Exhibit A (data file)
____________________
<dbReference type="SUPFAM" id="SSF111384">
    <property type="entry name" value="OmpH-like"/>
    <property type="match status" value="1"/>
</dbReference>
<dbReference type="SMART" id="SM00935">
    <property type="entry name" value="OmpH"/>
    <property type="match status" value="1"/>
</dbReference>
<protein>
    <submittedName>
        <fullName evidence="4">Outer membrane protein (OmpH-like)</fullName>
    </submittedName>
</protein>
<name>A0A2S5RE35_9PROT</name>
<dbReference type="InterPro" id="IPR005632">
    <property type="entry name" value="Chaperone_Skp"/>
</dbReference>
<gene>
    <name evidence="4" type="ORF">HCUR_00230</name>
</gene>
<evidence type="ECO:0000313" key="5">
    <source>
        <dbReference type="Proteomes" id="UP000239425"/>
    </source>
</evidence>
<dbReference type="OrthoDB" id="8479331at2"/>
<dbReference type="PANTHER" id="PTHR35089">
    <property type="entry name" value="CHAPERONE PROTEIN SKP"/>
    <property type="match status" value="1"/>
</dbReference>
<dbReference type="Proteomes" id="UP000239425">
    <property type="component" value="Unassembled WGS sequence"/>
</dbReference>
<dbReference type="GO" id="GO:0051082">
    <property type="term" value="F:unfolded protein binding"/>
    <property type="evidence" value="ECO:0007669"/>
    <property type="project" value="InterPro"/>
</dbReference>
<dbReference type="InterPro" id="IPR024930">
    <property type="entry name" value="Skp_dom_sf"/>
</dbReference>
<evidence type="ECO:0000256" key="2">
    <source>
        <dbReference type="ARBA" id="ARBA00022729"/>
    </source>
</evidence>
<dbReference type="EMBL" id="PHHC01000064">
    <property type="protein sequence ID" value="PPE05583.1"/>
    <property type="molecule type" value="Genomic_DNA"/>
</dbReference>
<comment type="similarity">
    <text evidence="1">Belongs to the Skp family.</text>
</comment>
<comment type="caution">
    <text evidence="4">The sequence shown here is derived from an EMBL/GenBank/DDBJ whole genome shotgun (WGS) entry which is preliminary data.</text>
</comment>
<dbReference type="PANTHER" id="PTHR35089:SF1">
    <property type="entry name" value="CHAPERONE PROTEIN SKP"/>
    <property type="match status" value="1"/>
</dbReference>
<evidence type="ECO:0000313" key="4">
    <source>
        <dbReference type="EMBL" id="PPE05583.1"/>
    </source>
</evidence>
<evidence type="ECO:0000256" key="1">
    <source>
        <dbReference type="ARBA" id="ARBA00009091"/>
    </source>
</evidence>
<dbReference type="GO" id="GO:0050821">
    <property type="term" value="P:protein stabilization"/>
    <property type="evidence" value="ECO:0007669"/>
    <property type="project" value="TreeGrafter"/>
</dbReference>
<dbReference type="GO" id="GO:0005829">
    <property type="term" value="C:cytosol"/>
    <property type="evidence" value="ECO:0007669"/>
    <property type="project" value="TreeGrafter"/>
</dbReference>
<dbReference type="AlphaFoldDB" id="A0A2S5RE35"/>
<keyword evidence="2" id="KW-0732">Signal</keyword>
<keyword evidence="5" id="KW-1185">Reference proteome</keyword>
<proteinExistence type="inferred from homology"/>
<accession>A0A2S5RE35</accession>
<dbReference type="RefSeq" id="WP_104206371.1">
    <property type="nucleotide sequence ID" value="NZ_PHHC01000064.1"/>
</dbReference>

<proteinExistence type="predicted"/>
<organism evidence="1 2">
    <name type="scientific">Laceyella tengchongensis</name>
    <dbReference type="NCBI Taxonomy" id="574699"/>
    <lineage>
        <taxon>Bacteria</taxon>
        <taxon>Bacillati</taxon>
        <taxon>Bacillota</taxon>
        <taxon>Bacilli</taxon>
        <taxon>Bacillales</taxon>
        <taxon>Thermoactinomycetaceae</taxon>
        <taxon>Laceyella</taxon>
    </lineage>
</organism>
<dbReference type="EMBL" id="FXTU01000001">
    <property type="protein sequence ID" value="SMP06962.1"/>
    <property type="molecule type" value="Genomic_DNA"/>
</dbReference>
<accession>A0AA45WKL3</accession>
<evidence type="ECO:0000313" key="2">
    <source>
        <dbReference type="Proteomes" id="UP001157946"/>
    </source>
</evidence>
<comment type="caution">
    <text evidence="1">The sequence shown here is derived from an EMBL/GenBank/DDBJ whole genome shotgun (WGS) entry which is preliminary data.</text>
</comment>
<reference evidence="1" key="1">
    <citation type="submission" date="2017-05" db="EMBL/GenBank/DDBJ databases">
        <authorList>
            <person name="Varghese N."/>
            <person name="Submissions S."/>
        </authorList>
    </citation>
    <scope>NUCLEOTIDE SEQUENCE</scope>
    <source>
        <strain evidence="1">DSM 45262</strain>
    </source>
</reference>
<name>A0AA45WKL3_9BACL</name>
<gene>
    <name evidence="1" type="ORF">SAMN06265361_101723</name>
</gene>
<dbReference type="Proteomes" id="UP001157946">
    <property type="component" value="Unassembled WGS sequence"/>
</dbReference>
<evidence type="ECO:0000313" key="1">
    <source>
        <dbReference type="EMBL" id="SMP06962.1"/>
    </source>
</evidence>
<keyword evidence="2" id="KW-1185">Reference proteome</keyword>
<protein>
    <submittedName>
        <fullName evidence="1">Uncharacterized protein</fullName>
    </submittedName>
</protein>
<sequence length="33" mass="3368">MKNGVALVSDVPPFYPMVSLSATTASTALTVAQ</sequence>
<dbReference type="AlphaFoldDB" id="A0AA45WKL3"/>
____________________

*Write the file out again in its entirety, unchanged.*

<dbReference type="SUPFAM" id="SSF111384">
    <property type="entry name" value="OmpH-like"/>
    <property type="match status" value="1"/>
</dbReference>
<dbReference type="SMART" id="SM00935">
    <property type="entry name" value="OmpH"/>
    <property type="match status" value="1"/>
</dbReference>
<protein>
    <submittedName>
        <fullName evidence="4">Outer membrane protein (OmpH-like)</fullName>
    </submittedName>
</protein>
<name>A0A2S5RE35_9PROT</name>
<dbReference type="InterPro" id="IPR005632">
    <property type="entry name" value="Chaperone_Skp"/>
</dbReference>
<gene>
    <name evidence="4" type="ORF">HCUR_00230</name>
</gene>
<evidence type="ECO:0000313" key="5">
    <source>
        <dbReference type="Proteomes" id="UP000239425"/>
    </source>
</evidence>
<dbReference type="OrthoDB" id="8479331at2"/>
<dbReference type="PANTHER" id="PTHR35089">
    <property type="entry name" value="CHAPERONE PROTEIN SKP"/>
    <property type="match status" value="1"/>
</dbReference>
<dbReference type="Proteomes" id="UP000239425">
    <property type="component" value="Unassembled WGS sequence"/>
</dbReference>
<dbReference type="GO" id="GO:0051082">
    <property type="term" value="F:unfolded protein binding"/>
    <property type="evidence" value="ECO:0007669"/>
    <property type="project" value="InterPro"/>
</dbReference>
<dbReference type="InterPro" id="IPR024930">
    <property type="entry name" value="Skp_dom_sf"/>
</dbReference>
<evidence type="ECO:0000256" key="2">
    <source>
        <dbReference type="ARBA" id="ARBA00022729"/>
    </source>
</evidence>
<dbReference type="EMBL" id="PHHC01000064">
    <property type="protein sequence ID" value="PPE05583.1"/>
    <property type="molecule type" value="Genomic_DNA"/>
</dbReference>
<comment type="similarity">
    <text evidence="1">Belongs to the Skp family.</text>
</comment>
<comment type="caution">
    <text evidence="4">The sequence shown here is derived from an EMBL/GenBank/DDBJ whole genome shotgun (WGS) entry which is preliminary data.</text>
</comment>
<dbReference type="PANTHER" id="PTHR35089:SF1">
    <property type="entry name" value="CHAPERONE PROTEIN SKP"/>
    <property type="match status" value="1"/>
</dbReference>
<evidence type="ECO:0000313" key="4">
    <source>
        <dbReference type="EMBL" id="PPE05583.1"/>
    </source>
</evidence>
<evidence type="ECO:0000256" key="1">
    <source>
        <dbReference type="ARBA" id="ARBA00009091"/>
    </source>
</evidence>
<dbReference type="GO" id="GO:0050821">
    <property type="term" value="P:protein stabilization"/>
    <property type="evidence" value="ECO:0007669"/>
    <property type="project" value="TreeGrafter"/>
</dbReference>
<dbReference type="GO" id="GO:0005829">
    <property type="term" value="C:cytosol"/>
    <property type="evidence" value="ECO:0007669"/>
    <property type="project" value="TreeGrafter"/>
</dbReference>
<dbReference type="AlphaFoldDB" id="A0A2S5RE35"/>
<keyword evidence="2" id="KW-0732">Signal</keyword>
<keyword evidence="5" id="KW-1185">Reference proteome</keyword>
<proteinExistence type="inferred from homology"/>
<accession>A0A2S5RE35</accession>
<dbReference type="RefSeq" id="WP_104206371.1">
    <property type="nucleotide sequence ID" value="NZ_PHHC01000064.1"/>
</dbReference>

<proteinExistence type="predicted"/>
<organism evidence="1 2">
    <name type="scientific">Laceyella tengchongensis</name>
    <dbReference type="NCBI Taxonomy" id="574699"/>
    <lineage>
        <taxon>Bacteria</taxon>
        <taxon>Bacillati</taxon>
        <taxon>Bacillota</taxon>
        <taxon>Bacilli</taxon>
        <taxon>Bacillales</taxon>
        <taxon>Thermoactinomycetaceae</taxon>
        <taxon>Laceyella</taxon>
    </lineage>
</organism>
<dbReference type="EMBL" id="FXTU01000001">
    <property type="protein sequence ID" value="SMP06962.1"/>
    <property type="molecule type" value="Genomic_DNA"/>
</dbReference>
<accession>A0AA45WKL3</accession>
<evidence type="ECO:0000313" key="2">
    <source>
        <dbReference type="Proteomes" id="UP001157946"/>
    </source>
</evidence>
<comment type="caution">
    <text evidence="1">The sequence shown here is derived from an EMBL/GenBank/DDBJ whole genome shotgun (WGS) entry which is preliminary data.</text>
</comment>
<reference evidence="1" key="1">
    <citation type="submission" date="2017-05" db="EMBL/GenBank/DDBJ databases">
        <authorList>
            <person name="Varghese N."/>
            <person name="Submissions S."/>
        </authorList>
    </citation>
    <scope>NUCLEOTIDE SEQUENCE</scope>
    <source>
        <strain evidence="1">DSM 45262</strain>
    </source>
</reference>
<name>A0AA45WKL3_9BACL</name>
<gene>
    <name evidence="1" type="ORF">SAMN06265361_101723</name>
</gene>
<dbReference type="Proteomes" id="UP001157946">
    <property type="component" value="Unassembled WGS sequence"/>
</dbReference>
<evidence type="ECO:0000313" key="1">
    <source>
        <dbReference type="EMBL" id="SMP06962.1"/>
    </source>
</evidence>
<keyword evidence="2" id="KW-1185">Reference proteome</keyword>
<protein>
    <submittedName>
        <fullName evidence="1">Uncharacterized protein</fullName>
    </submittedName>
</protein>
<sequence length="33" mass="3368">MKNGVALVSDVPPFYPMVSLSATTASTALTVAQ</sequence>
<dbReference type="AlphaFoldDB" id="A0AA45WKL3"/>